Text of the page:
Early Diagnosis Vital for Counseling At-risk Sanfilippo Type B Families, Study Shows

Ashraf Malhas, PhD avatar

by Ashraf Malhas, PhD |

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Sanfilippo syndrome, MPS types

Long-term clinical course examination is important for diagnosing Sanfilippo syndrome type B, because early and accurate diagnosis can provide important information for family planning by those at risk of the disorder.

The story with that finding, “Long-term clinical course of a patient with mucopolysaccharidosis type IIIB,” was published in the Korean Journal of Paediatrics.

Depending on the enzyme affected, mucopolysaccharidosis type III (MPS III; Sanfilippo syndrome) can be divided into four known subtypes: A, B, C and D.

Because patients with certain MPS subtypes, like MPS IIIB, do not display many obvious physical changes, the disease often is under-diagnosed and enzyme activity tests are necessary to distinguish among these four subtypes.

This disease also rare is (estimated incidence of 0.3-1.9 in every 100,000 live births);  as such, there is a dearth of long-course studies.

This report presents the case of a Korean MPS IIIB patient whose condition was followed for 20 years.

The boy was born at full-term to healthy non-consanguineous parents. He showed normal development until age three. When he was referred to a genetic centre at age four, he did not show any abnormalities relating to hearing or sight. There were, however, some bone development abnormalities.

An enzyme activity test for MPS gave a positive result. At the time, the patient was treated with enzyme-replacement therapy (ERT) for MPS I and was discharged without follow-up.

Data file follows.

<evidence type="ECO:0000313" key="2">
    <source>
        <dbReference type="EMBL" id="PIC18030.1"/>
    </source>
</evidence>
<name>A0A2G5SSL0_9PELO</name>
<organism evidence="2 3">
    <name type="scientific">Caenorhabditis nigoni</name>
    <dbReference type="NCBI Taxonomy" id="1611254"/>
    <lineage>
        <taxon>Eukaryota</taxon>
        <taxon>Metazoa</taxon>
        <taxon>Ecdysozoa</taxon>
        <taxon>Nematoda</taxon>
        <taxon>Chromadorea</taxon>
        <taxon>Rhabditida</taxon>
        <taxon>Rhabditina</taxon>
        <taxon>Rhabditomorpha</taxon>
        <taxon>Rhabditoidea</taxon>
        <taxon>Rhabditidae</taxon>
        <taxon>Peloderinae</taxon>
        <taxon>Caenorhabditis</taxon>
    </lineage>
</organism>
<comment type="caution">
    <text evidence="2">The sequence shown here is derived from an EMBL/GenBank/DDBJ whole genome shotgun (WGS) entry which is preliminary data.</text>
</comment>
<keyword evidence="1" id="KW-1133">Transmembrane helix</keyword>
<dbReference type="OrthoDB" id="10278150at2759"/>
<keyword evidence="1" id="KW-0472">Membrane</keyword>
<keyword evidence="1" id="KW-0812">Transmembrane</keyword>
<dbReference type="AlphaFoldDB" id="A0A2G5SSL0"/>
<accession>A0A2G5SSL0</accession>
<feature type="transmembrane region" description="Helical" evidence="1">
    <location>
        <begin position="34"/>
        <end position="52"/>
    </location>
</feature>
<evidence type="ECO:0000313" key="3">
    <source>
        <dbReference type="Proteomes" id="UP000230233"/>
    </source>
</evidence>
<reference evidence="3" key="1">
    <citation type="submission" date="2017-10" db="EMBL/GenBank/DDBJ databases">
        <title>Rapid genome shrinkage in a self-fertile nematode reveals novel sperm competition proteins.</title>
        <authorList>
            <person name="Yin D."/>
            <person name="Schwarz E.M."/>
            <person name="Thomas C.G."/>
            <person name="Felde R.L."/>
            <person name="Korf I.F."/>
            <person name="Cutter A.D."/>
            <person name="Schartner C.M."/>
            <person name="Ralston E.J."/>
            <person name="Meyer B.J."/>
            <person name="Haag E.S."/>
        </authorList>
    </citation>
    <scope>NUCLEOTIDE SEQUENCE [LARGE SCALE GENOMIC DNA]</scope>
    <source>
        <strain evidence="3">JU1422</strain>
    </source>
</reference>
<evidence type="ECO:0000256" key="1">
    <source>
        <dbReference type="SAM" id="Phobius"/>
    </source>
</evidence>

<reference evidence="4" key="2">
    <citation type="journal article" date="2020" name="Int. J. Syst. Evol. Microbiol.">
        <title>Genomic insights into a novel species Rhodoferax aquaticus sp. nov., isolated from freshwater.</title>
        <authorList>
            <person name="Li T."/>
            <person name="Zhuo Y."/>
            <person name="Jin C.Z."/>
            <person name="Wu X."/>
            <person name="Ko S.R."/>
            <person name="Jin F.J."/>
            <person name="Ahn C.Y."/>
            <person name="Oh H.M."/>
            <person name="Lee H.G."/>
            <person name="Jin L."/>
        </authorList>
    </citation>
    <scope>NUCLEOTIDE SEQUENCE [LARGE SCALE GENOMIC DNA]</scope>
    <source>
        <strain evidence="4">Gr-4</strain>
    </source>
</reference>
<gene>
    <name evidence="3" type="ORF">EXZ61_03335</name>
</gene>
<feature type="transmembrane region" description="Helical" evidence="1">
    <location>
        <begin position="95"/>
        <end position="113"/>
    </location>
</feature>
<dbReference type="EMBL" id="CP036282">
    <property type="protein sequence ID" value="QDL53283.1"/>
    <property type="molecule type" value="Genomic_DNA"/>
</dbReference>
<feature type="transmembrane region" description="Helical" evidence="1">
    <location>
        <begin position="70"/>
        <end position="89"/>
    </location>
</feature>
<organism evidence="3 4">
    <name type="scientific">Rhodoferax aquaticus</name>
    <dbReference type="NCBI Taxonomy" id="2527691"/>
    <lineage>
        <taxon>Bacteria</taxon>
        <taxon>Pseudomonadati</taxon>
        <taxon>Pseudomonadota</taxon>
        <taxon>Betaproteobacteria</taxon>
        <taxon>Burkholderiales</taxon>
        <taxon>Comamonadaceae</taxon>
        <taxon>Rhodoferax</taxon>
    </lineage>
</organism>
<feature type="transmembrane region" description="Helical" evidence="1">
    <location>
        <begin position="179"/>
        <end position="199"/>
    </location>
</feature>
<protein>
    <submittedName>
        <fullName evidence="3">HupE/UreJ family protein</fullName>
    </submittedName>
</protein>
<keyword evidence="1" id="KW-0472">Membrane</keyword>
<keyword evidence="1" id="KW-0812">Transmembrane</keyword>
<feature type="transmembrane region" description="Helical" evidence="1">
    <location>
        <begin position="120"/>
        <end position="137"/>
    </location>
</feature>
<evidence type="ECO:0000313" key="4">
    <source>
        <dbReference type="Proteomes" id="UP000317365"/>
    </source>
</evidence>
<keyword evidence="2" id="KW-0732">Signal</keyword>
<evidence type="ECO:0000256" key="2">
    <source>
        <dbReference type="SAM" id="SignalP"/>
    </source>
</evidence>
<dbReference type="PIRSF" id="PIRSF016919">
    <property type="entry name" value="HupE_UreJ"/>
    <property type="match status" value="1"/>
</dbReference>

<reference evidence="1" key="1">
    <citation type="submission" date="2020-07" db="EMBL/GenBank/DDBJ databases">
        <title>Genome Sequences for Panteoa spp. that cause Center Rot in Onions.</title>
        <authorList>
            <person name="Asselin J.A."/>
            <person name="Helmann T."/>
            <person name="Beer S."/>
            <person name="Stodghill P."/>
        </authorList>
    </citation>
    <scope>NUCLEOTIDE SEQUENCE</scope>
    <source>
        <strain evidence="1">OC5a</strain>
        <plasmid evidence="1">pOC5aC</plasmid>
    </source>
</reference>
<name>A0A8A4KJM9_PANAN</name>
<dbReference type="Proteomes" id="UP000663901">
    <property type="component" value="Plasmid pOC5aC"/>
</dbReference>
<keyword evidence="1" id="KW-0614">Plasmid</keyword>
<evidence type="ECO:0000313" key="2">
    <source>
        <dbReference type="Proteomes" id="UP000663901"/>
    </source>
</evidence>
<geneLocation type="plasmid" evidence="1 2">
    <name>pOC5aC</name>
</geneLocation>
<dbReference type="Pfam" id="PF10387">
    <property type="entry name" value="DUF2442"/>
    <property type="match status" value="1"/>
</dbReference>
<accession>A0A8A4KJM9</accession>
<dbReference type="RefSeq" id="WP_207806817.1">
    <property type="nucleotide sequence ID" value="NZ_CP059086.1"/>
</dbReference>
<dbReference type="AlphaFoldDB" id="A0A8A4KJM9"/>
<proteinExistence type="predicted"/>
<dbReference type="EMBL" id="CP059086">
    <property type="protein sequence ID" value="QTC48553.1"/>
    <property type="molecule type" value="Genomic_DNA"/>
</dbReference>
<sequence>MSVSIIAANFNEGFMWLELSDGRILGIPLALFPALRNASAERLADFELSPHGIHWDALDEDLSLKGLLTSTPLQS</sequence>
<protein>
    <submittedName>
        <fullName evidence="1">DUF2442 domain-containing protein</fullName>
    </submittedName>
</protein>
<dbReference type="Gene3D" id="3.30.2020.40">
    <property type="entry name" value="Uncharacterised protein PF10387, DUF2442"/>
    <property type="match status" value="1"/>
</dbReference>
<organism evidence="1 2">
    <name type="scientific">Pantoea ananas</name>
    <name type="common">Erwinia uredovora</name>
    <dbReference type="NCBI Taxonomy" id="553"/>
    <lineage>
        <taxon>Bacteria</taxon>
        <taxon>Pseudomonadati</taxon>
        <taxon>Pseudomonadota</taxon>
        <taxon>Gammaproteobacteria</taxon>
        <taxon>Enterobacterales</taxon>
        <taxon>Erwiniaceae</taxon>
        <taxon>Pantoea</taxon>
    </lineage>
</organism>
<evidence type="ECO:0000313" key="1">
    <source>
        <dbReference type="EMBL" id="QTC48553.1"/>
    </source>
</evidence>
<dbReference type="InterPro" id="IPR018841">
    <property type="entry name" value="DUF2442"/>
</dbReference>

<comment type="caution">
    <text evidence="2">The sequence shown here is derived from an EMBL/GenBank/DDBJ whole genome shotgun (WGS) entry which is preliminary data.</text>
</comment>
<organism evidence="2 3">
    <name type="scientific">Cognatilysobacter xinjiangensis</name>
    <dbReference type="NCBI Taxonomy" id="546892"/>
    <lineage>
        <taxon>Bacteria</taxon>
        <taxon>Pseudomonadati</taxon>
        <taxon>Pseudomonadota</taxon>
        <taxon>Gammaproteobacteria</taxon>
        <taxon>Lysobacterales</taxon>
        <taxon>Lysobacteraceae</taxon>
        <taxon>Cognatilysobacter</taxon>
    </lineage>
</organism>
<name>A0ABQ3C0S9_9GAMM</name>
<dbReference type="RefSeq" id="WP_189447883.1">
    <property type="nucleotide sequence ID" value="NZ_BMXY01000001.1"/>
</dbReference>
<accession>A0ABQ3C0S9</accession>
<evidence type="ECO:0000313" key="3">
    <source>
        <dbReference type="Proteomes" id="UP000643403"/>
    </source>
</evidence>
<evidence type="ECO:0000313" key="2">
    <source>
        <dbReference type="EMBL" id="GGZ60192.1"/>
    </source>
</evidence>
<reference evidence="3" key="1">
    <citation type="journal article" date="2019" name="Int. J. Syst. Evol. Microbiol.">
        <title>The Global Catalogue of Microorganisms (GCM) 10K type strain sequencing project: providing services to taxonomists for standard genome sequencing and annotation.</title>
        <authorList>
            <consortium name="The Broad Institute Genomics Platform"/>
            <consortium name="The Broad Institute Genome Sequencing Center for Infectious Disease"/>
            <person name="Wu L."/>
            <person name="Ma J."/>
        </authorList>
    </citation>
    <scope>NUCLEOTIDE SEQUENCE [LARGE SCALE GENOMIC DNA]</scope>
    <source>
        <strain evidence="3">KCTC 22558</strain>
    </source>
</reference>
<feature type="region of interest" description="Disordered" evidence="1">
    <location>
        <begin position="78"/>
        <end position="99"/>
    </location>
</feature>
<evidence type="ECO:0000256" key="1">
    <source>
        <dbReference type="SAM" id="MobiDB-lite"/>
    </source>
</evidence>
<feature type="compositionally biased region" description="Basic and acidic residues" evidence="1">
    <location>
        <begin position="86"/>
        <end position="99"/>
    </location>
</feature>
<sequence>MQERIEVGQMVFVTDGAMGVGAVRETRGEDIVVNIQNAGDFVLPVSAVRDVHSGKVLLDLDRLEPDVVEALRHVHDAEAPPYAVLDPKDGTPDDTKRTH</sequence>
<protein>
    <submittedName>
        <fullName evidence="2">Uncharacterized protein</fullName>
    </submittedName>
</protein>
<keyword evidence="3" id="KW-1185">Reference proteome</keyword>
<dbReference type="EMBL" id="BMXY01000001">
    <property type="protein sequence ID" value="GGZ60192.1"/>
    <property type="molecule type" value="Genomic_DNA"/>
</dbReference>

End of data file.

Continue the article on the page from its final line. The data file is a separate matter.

At age 13, the patient revisited the same center with pneumonia and motor abnormalities. He had behavioral abnormalities such as aggressiveness, anxiety and sleep disturbances throughout his childhood. Communication function also had been lost.

Facial dysmorphism, including coarse facial features, a depressed nasal bridge, prominent eyebrows, and malocclusion (misalignment of the teeth when the jaws are closed), was apparent at ages 13 and 18.  Epilepsy developed at 18 years of age.

The patient was bedridden and malnourished at age 21, at which time he showed severe cognitive dysfunction.

Overall this evidence suggested a case of MPS III. Genetic tests indicated he had a deficiency in the enzyme alpha-N-acetyl-D-glucosaminidase (NAGLU), and the patient was diagnosed with MPS IIIB.

“MPS III has a unique clinical course. Early development is typically normal or near normal, but developmental regression or behavioral problem present between the ages of 2 to 6 years,” the authors wrote. “Therefore, patients in early childhood have been misdiagnosed with idiopathic developmental delay, attention deficit/hyperactivity disorder, or autism spectrum disorders,” they added.

As such, researchers believe an “early and accurate diagnosis of MPS is imperative to optimize clinical outcomes, particularly for those disorders that are ameliorated by ERT or hematopoietic stem cell transplantation.”

“Although there are no effective therapies yet in MPS III, early diagnosis is crucial for genetic counseling in at-risk families,” they concluded.